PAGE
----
Endocrine disrupting chemicals interfere with hormonal communication between cells. Because hormones play a vital role in many processes, including organ development and function, mood and reproduction, endocrine disrupting chemicals could be having profound effects on our health. These substances are linked to reproductive abnormalities, immune disorders, obesity, cancer and other diseases. Endocrine disrupting chemicals are found in many everyday consumer products.
The endocrine system
The human body is made up from trillions of individual cells. Each cell is like a factory, constantly manufacturing the molecules which are ultimately responsible for all bodily functions, from temperature control to thought and rapid movement. This cellular manufacturing is what allows the body to stay healthy in response to an ever-changing environment, from inducing shivering when we get cold to absorbing excess sugar from the blood after eating.
In order to respond correctly to each change, cells in the body are constantly sending each other chemical messages to switch on and off these molecular manufacturing processes. Rapid responses, such as removing your hand from a hot object, are controlled by the nervous system. Larger events in life such as metabolism, mood, pregnancy and growth and development of organs are governed by the endocrine system: a set of glands which secrete hormones – the chemical messengers carried by the blood.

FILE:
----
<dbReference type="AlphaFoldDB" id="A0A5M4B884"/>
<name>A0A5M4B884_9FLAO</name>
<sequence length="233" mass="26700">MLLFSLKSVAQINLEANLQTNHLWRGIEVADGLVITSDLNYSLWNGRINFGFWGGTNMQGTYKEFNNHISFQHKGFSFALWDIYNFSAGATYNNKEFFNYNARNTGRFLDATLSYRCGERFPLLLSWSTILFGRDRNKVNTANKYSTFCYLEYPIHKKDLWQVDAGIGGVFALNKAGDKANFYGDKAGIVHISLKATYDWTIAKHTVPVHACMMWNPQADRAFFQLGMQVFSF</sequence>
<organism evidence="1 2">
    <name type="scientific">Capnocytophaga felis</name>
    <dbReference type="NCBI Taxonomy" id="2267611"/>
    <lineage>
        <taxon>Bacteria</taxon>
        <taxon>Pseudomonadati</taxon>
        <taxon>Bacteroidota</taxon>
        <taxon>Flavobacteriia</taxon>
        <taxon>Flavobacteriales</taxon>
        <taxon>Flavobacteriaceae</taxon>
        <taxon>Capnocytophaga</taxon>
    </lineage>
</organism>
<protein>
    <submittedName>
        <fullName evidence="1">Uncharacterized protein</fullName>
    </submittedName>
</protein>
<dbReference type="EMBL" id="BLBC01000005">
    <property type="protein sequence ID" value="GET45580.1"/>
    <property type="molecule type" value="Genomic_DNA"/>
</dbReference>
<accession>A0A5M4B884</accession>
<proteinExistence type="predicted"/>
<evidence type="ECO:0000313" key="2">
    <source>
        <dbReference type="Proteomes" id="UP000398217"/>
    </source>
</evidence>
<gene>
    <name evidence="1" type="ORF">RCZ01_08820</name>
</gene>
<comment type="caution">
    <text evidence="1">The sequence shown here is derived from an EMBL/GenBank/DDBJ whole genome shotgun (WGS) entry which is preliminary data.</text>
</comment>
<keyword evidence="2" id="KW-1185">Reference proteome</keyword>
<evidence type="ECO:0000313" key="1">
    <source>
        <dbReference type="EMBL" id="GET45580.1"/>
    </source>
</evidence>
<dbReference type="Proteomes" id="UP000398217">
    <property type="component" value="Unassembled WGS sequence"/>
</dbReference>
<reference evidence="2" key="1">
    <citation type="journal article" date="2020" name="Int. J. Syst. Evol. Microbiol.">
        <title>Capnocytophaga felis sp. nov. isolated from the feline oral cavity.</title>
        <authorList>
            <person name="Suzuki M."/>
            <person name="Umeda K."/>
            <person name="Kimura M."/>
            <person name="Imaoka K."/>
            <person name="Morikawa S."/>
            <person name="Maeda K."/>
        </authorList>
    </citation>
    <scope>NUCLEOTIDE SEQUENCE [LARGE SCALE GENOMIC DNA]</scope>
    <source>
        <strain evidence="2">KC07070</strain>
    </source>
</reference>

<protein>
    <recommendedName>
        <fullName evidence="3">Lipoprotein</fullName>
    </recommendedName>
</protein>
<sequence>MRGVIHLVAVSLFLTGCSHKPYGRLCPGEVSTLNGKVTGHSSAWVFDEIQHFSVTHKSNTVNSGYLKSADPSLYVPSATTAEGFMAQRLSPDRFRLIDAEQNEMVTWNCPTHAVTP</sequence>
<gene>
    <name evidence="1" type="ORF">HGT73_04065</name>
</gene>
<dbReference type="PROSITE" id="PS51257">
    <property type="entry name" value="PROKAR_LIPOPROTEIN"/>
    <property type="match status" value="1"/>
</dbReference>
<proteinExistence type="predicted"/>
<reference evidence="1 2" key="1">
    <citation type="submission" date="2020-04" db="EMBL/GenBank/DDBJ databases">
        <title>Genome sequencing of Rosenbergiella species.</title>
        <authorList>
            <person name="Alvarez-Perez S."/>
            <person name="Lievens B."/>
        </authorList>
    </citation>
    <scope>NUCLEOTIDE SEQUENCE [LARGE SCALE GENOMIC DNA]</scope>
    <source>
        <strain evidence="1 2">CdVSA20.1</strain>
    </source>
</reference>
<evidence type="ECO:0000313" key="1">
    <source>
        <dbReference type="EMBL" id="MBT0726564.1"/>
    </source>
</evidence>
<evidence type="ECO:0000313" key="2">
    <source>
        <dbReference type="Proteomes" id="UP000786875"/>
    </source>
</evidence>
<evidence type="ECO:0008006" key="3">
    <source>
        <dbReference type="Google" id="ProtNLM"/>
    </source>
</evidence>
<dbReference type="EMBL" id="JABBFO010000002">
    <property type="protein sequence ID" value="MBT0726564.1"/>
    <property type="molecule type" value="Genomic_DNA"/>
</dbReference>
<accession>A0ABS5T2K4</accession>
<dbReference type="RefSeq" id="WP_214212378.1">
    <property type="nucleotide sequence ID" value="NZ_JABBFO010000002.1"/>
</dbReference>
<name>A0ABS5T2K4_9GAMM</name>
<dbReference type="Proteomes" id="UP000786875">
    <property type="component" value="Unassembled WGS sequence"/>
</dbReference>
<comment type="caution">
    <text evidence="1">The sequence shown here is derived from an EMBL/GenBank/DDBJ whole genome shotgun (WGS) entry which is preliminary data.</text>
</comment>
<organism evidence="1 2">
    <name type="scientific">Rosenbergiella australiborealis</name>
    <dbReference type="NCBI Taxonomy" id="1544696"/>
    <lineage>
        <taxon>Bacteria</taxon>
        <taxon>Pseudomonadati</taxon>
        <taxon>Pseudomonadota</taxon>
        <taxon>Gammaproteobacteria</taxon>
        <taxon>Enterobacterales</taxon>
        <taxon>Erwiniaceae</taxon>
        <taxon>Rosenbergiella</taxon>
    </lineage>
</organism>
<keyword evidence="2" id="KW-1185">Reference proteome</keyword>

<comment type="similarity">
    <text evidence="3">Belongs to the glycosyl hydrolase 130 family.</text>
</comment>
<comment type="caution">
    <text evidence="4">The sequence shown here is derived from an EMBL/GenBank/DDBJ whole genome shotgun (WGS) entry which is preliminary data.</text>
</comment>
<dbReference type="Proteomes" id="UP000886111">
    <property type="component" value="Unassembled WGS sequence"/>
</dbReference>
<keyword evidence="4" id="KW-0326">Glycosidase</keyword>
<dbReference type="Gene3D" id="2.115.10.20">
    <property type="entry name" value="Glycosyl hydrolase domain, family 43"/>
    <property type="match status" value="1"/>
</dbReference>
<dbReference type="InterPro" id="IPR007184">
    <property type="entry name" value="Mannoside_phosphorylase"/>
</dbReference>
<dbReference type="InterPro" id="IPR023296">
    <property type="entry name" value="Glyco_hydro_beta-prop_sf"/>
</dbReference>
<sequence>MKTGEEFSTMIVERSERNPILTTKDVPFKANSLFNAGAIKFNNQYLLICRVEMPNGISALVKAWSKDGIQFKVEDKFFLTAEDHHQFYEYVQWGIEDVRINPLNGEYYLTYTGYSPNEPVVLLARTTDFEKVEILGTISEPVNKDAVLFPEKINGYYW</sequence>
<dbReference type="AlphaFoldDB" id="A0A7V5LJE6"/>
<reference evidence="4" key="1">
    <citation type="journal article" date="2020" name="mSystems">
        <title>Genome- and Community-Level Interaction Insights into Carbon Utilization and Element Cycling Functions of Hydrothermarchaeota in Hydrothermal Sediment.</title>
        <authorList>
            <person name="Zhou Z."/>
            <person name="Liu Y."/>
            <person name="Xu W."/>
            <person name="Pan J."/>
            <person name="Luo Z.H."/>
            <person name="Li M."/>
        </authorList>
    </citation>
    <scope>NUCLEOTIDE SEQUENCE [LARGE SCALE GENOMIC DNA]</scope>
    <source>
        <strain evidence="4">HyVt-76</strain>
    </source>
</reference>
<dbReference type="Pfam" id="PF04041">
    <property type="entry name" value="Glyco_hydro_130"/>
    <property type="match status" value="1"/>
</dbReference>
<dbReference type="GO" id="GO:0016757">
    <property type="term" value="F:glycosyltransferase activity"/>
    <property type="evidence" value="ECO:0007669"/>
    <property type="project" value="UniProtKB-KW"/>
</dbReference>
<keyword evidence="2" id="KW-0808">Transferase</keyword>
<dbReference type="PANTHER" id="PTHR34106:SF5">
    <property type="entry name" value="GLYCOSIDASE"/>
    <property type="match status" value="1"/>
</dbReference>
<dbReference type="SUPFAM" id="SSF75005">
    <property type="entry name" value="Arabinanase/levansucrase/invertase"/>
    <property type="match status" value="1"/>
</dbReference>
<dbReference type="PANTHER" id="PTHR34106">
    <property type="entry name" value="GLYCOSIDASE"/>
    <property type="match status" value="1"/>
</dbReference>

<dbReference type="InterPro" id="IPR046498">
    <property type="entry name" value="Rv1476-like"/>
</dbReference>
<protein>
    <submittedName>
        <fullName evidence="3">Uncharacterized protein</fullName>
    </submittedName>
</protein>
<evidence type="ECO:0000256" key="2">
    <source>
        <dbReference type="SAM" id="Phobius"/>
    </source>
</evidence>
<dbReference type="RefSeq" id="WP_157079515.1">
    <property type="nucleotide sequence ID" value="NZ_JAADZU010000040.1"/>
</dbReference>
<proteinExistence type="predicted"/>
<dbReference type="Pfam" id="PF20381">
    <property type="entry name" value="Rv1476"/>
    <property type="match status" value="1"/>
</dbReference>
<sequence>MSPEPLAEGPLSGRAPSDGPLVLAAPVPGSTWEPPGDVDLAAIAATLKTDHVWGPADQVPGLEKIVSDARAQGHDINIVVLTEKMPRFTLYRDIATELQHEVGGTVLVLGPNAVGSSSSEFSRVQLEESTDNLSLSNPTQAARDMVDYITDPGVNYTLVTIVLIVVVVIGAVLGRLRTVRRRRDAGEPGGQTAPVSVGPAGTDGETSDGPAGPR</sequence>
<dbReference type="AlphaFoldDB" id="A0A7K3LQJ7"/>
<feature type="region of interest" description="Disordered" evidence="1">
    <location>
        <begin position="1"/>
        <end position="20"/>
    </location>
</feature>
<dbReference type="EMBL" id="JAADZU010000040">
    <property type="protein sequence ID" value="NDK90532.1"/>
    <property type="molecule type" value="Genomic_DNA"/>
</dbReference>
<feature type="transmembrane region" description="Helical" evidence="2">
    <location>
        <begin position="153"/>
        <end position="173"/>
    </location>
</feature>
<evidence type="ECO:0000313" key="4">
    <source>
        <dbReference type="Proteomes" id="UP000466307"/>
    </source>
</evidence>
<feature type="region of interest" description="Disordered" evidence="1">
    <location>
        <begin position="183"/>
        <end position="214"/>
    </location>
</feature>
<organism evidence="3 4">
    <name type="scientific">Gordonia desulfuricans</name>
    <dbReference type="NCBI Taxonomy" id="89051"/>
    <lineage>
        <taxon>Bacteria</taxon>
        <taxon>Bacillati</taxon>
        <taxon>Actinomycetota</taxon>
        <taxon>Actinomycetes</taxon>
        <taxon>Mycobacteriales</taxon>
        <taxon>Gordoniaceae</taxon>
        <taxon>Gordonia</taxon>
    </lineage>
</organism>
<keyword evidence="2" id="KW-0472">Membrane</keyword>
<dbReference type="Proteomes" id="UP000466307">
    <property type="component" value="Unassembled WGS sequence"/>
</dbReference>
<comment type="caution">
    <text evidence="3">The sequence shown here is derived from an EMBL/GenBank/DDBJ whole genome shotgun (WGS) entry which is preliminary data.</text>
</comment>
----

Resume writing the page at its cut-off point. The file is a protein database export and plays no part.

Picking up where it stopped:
Transported at concentrations often as low as parts per trillion or less, hormones pass instructions to target cells where they initiate a complex cascade of changes to alter the molecules the target cell is manufacturing.
Endocrine glands include the thyroid gland, testes, and ovaries. Well-known hormones include oestrogen and testosterone, thyroxin and insulin. Because of the central role of hormones in the proper functioning of the body, disruption of the endocrine glands and hormone signalling can have a wide range of health effects from impaired mental development to increased risk of cancer.
Chemicals can interfere with endocrine signalling
An endocrine disrupting chemical (EDC) alters the normal functioning of the endocrine system in a way which may harm the health of humans or wildlife, by giving cells in the body the wrong messages or preventing correct messages from being sent or received.
There are many ways in which EDCs can upset hormone signalling, by interfering with the function of the parts of the brain which regulate hormone release, activating or blocking signalling cascades, interfering with how hormones break down or become deactivated, or by making it harder for the body to produce, transport or store hormones.
For example, some parabens and many UV-filters are endocrine disrupters because they can bind to and activate oestrogen receptors in target cells.
Certain phthalates are endocrine disruptors because they can block testosterone receptors, which can prevent processes essential for development of healthy reproductive organs in the male foetus from becoming activated.
It is not necessary for EDCs to be present in high concentrations for them to have a significant effect.